Spring 2024 - IAT 340 D100
Sound Design (3)
Class Number: 3585
Delivery Method: Online
Course Times + Location:
Jan 8 – Apr 12, 2024: Thu, 2:30–4:20 p.m.
1 778 782-8546
Prerequisites:Completion of 24 units. Recommended: IAT 202 New Media Images.
Introduction to theory and practice of sound design. Explores sound's relationship to moving images, installation, performance, video games, user interfaces and Web sites. Includes audio production, post-production, mixing and mastering, beginning programming for digital signal processing, sound synthesis and sound interaction.
Course Description: This course introduces the theory and practice of sound design. Beyond sound as a medium (music and audio art), we will explore the plasticity of sound and its relationship to other media, including moving images (video, cinema), art installation, video games, user interfaces and Web sites. Students will develop their skills and aesthetic sensibilities through course projects, while gaining a conceptual and historical understanding of the role of sound as a media.
Course Objectives: The overall goal of the course is to give students the tools and skills to develop their own sound design projects; whether it is a pure sonic project, a sound track for video or sound design for an interactive media. Through experiential learning, students will gain proficiency in audio production, post-production, mixing and mastering and will be introduced to programming for digital signal processing, sound synthesis and sound interaction. They will gain substantial knowledge of the historical and theoretical underpinnings of contemporary sound design practice.
COURSE-LEVEL EDUCATIONAL GOALS:
Students will acquire the knowledge and skills necessary to develop their own sound design projects. In particular, students will learn basic but operational knowledge in:
• Sound recording using solid-state recorders and a variety of microphones
• Sound editing using Reaper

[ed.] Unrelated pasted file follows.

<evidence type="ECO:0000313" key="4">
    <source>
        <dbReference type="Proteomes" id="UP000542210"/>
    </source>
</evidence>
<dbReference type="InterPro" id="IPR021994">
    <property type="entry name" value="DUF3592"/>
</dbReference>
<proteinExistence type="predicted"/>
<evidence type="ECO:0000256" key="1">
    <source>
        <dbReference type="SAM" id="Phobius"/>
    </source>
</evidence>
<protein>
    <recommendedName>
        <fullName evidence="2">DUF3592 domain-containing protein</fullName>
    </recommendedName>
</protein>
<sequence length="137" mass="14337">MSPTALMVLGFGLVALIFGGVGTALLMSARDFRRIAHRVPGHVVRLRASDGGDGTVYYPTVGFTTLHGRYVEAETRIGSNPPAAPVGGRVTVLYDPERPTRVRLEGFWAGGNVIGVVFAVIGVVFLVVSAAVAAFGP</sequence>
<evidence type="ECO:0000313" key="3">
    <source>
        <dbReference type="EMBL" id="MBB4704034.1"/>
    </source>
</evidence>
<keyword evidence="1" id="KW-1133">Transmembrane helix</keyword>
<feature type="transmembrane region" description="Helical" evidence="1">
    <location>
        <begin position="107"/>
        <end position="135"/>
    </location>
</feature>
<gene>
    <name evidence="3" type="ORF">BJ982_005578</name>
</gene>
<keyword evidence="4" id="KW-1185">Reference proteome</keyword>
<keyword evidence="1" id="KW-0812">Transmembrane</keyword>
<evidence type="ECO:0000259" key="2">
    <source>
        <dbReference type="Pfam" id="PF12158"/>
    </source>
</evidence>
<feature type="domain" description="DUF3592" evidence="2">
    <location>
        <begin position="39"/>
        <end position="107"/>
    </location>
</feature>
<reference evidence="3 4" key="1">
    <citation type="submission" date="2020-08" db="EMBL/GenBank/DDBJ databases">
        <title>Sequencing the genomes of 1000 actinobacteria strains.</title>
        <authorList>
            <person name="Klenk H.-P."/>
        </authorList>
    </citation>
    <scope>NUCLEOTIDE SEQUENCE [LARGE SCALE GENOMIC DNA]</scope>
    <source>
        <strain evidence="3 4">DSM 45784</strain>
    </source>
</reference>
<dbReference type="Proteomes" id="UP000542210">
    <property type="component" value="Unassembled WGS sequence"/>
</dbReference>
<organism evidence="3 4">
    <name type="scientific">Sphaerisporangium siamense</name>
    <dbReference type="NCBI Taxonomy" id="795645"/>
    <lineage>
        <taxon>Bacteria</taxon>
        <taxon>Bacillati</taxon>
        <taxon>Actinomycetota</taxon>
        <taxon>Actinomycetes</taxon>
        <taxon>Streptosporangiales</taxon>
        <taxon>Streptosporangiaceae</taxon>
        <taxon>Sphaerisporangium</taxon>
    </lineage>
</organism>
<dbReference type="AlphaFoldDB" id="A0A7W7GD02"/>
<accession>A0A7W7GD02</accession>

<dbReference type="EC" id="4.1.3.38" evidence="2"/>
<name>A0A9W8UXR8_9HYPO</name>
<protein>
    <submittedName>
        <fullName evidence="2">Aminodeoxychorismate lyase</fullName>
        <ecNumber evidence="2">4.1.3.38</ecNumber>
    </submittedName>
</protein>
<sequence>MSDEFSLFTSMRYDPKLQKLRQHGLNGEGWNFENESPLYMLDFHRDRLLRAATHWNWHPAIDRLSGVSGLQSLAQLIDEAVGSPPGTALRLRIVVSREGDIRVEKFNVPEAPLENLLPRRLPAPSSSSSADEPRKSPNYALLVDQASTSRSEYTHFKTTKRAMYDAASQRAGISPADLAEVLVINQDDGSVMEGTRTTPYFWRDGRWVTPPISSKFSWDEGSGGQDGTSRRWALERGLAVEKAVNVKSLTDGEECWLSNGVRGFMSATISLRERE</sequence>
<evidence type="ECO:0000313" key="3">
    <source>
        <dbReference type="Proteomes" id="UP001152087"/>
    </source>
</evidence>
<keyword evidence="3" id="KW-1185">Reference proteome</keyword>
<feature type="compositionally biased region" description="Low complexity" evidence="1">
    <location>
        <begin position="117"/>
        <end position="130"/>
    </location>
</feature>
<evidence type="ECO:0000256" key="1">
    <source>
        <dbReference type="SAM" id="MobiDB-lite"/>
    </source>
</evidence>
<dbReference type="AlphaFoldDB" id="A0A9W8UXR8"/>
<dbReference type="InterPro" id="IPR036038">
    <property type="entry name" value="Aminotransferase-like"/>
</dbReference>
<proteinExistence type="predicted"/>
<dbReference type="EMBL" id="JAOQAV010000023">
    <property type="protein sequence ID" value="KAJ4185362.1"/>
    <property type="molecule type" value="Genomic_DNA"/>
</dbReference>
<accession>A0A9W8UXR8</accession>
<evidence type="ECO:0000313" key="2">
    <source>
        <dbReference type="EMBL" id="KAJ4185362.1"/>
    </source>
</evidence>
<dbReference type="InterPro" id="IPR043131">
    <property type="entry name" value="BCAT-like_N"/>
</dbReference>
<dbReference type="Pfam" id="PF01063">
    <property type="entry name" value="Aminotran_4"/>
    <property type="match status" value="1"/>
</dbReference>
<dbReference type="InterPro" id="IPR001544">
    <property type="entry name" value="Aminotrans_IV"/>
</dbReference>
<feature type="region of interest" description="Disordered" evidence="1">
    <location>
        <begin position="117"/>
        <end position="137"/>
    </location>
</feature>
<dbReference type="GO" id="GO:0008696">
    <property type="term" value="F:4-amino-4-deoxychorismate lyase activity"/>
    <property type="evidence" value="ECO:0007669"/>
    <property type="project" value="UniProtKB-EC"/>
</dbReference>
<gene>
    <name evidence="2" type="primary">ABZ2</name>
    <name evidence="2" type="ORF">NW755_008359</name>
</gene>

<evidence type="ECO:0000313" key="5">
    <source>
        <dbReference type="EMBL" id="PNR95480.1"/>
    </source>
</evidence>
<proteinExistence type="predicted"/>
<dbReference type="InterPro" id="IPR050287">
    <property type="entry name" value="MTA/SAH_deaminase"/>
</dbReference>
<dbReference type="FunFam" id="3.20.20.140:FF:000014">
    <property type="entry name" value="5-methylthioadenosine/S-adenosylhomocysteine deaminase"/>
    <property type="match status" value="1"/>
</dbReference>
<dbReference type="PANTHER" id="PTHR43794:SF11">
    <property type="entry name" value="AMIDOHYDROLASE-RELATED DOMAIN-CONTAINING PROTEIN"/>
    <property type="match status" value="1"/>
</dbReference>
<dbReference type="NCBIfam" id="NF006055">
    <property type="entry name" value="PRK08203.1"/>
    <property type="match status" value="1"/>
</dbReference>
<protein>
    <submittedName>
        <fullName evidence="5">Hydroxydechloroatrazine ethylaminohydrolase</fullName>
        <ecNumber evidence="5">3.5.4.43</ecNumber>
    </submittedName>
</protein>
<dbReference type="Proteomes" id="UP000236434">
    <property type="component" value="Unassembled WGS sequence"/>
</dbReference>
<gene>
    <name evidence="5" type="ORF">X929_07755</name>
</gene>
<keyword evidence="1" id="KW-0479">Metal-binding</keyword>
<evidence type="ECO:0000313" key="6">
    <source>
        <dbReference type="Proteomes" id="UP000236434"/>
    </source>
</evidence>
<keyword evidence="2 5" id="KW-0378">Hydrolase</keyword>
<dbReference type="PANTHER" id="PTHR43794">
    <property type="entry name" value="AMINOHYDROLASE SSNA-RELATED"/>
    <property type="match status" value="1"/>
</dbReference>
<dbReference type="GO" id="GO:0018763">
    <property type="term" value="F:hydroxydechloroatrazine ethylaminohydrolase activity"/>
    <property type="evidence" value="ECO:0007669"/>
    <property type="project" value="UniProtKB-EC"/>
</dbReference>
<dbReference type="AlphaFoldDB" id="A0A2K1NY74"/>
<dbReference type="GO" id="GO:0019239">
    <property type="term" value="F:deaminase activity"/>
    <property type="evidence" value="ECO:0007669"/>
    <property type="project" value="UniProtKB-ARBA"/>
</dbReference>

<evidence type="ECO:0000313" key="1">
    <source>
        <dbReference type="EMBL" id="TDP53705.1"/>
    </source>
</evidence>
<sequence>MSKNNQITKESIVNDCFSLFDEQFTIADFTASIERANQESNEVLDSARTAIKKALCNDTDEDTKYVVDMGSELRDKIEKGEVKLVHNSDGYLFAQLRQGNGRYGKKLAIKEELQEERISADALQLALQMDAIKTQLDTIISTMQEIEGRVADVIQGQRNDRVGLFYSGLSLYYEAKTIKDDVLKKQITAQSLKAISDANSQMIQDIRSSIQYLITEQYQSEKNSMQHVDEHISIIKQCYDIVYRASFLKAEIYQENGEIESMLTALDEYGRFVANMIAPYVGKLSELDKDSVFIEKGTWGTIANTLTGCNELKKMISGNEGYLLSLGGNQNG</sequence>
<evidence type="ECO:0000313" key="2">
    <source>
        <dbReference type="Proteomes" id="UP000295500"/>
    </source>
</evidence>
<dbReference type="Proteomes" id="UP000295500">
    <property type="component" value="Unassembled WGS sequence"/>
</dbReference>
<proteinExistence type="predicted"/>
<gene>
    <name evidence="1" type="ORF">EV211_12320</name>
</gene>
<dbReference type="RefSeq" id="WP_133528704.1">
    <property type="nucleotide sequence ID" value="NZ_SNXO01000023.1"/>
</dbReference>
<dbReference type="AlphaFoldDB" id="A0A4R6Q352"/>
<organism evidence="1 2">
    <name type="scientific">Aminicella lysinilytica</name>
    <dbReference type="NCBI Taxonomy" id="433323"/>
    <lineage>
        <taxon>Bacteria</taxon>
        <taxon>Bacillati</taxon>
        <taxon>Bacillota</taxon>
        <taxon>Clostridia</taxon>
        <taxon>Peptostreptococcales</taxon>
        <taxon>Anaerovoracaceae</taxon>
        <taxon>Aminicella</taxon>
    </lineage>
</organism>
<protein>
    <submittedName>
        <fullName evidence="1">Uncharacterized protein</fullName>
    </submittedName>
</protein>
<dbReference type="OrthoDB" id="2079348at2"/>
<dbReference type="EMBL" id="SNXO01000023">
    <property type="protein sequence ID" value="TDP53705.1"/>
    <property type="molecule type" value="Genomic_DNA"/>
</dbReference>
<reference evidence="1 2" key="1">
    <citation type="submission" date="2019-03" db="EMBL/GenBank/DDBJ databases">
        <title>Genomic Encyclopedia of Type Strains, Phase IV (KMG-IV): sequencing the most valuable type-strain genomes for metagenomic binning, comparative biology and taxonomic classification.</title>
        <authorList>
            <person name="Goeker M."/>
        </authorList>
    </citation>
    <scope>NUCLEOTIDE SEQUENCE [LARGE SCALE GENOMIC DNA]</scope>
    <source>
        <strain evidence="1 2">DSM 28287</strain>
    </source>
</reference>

• Sound project sequencing and mixing using Reaper
• Sound project mastering using Reaper
• Interactive sound programming using the MAX visual programming language
• Sound synthesis and digital audio signal processing using VCV Rack
• Interface design and prototyping for interactive sound project using MAX
- Quiz 1 15%
- Quiz 2 15%
- Project 1: Soundscape composition 20%
- Project 2: Video Soundtrack 20%
- Project 3: Interactive Sound Application 30%
MATERIALS + SUPPLIES:
SIAT/SFU provides the following resources for this class (subject to accessibility, i.e. COVID): Computer Lab (Mac Os), ProTools, M-audio interfaces, Reaper, Max, solid-state recorders, microphones, mini discs. For online offering, it is also possible to proceed with your own computer with Reaper and your own gears or that of our Library.
The students have to acquire their own headphones - Each student should acquire, and work with a pair of monitoring headphones. By monitoring, we mean with as neutral a frequency response as possible. Ask the retailer for monitoring headphones. These are not more expensive than other types of headphones and can be used beside the class. These headphones should be circumaural headphones, that is having circular or ellipsoid earpads that fit around the ears (preferably closed rather than semi-open to minimize the interference of background noise). Earplugs are not acceptable are they have been shown to be more likely to damage hearing (so, no in-ear technology).
Online Readings (Canvas)
REQUIRED READING NOTES:
Your personalized Course Material list, including digital and physical textbooks, are available through the SFU Bookstore website by simply entering your Computing ID at: shop.sfu.ca/course-materials/my-personalized-course-materials.
ACADEMIC INTEGRITY: YOUR WORK, YOUR SUCCESS
SFU’s Academic Integrity website http://www.sfu.ca/students/academicintegrity.html is filled with information on what is meant by academic dishonesty, where you can find resources to help with your studies and the consequences of cheating. Check out the site for more information and videos that help explain the issues in plain English.
Each student is responsible for his or her conduct as it affects the university community. Academic dishonesty, in whatever form, is ultimately destructive of the values of the university. Furthermore, it is unfair and discouraging to the majority of students who pursue their studies honestly. Scholarly integrity is required of all members of the university. http://www.sfu.ca/policies/gazette/student/s10-01.html